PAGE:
So- what's with the supposedly new tougher law concerning robocalls and spoofed numbers?
Is it another placebo button to placate the human livestock compliments of our oh-so benevolent gubbermint or does it actually have teeth? My number continues to get annihilated by what I'm led to believe are illegal calls.
The spoofing game is stacked against us because the Internet was the worst thing to happen for telephone consumers. With POTS, a scammer needed advanced knowledge and expensive equipment to spoof. With VoIP, you only need free software and a tolerant provider.
Providers (Cox) will accept any Caller ID info sent with a call. If no name is sent, the provider will insert generic info, such as City/State or Name Unavailable.
No service (Nomo) would manage a list of 10 billion telephone numbers (10-digit). You can't block them all but you can spoof any of them. Nomo also relies on subscribers to report a nuisance number. However, by the time it's reported...if at all...a scammer would have already moved onto another spoofed number.
Anonymous Call Rejection (ACR) only works with a "...number blocked or set to private..." but most modern phones can do this. ACR does not work with calls displayed as Unknown, Unknown Name, Unknown Number, N/A or Out of Area...or any other customized anonymity, such Private Call, Private Number or Unknown Caller.
It's easy to block a number...but you can't block a spoof. Stacked!
Pretty much as before- I understood that. The point of this discussion was to evoke what I expected- formulaic responses from mods- deftly sidestepping the crux of the post- that being the new law that among other things is described as holding service providers like Cox to a higher standard in offering some sort of verification service to the targets of what amounts to harassment.
The official replies went as I expected; formulaic pat answers aimed at what is clearly calculated to be an ignorant and easily pacified customer base. I was particularly amused when one response extolled the grandiose service of anonymous call blocking- which addresses nearly none of the calls in question- making me wonder if the individual Cox employee posting it kept a straight face doing it.
The answer to be extracted is as I expected- another placebo button on par with the ineffectual DNC list- put out there as little more than a placebo button to placate a market seen as little more than possessing farm animal mentality- and it's fairly evident that both the corporate universe and elected officials share in this disdain for the general population.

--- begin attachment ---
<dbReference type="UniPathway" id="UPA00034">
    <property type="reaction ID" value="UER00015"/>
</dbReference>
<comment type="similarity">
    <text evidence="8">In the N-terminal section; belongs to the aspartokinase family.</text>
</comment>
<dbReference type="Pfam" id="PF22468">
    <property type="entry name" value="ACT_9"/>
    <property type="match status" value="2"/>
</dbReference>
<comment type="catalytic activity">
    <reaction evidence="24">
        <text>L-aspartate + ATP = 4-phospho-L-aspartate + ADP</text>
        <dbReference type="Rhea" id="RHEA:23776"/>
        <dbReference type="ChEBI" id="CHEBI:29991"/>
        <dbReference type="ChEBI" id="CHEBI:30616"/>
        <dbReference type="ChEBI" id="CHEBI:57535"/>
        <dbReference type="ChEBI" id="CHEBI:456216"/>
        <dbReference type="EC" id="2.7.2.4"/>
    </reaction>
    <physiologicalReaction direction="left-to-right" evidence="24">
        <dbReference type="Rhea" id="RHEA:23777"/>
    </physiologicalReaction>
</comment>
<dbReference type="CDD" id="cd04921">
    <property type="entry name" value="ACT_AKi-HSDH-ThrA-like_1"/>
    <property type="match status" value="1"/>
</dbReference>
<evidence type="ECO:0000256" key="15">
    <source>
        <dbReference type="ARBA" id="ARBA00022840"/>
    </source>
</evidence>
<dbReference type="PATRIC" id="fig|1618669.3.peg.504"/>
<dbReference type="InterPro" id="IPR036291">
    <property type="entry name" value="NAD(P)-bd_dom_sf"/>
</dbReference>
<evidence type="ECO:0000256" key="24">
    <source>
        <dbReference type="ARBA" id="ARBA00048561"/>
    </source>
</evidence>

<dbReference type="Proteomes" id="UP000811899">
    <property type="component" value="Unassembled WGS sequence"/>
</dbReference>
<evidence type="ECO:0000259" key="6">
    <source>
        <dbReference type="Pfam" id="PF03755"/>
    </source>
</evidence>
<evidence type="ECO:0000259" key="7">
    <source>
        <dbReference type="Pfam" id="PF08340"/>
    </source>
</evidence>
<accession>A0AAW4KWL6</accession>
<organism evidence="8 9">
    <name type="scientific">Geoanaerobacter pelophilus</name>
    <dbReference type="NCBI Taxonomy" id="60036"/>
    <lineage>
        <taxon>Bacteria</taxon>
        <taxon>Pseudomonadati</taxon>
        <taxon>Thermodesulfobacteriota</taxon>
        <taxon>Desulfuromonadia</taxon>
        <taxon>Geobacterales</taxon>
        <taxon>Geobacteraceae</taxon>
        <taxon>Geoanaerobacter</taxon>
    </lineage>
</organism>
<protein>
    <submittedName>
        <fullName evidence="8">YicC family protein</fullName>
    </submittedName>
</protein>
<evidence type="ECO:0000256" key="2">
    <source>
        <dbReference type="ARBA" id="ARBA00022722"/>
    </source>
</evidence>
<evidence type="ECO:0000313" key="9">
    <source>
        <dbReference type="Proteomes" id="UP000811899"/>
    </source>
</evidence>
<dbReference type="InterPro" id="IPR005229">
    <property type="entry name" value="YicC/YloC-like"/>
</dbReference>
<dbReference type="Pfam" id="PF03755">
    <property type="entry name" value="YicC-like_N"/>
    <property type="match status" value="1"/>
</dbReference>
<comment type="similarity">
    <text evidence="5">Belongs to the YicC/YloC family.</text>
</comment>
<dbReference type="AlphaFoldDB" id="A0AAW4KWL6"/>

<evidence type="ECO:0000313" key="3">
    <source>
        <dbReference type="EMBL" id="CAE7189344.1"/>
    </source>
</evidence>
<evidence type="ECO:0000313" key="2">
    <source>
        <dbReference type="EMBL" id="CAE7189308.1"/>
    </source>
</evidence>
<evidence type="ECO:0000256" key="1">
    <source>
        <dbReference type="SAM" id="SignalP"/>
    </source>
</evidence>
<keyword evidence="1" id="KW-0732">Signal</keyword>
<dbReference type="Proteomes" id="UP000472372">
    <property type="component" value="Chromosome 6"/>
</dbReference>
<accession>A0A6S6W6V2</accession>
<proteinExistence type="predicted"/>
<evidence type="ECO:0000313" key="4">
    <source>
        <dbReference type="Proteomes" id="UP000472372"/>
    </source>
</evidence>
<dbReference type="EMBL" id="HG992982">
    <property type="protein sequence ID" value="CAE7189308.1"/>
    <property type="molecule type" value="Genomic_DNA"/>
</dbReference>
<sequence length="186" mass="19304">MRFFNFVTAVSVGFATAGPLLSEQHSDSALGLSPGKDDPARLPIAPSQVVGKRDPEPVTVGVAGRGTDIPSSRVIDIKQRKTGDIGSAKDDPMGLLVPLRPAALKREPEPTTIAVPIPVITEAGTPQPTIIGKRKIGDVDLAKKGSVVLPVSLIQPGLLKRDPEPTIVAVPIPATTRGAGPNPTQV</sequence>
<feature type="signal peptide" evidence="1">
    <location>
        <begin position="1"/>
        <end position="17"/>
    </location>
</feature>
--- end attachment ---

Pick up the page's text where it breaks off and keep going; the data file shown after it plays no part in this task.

Nomorobo is a third-party service that filters out unwanted automated calls. To activate Nomorobo, you must create a Nomorobo account, then enable the Simultaneous Ring through the Voice Tools (settings) using the Nomorobo phone number that is provided to you. Nomorobo screens the call to make sure it is valid, and if a robocall is successfully blocked, your phone should ring once. -Kevin M. Cox Support Forum Moderator
Have it- and it gets maybe 20% of the illegal harassment calls. It does not appear to work on spoofed numbers which are supposed to be illegal. My understanding of the law is that service providers are supposed to take a more active role in dealing with the problem- but I suppose like most new laws passed ostensibly to protect consumers, there's probably no teeth to the new law which amounts to another placebo button to placate a herd of gullible animals.
Because of the scale of the problem I keep all my ringers off... don't want to hear them at all... and by your response you've essentially said that Cox isn't doing a damned thing. It's illegal targeted harassment that has been going on for decades.
Spoofing is not illegal. It's only illegal "...with the intent to defraud, cause harm or wrongly obtain anything of value." We can assume malicious intent, but we have burden to capture the intent...let alone to answer the call. Moreover, does the FCC have jurisdiction over Pedro, Hadji or Boris?
Courts do permit spoofing to law enforcement, doctors and domestic abuse victims. I've also noticed technicians spoof their private phones with the names of their employer's company.
Spoofing is allowed (tolerated) but as with any rule...emotional support animals...people will abuse it.
Well..."can or will be done" by others. I have a local call blocker and allow-only. I don't even know I get a spam call unless I look at my call blocker. Does it block good calls? Yes! Then I allow the number. It's less effort than reporting.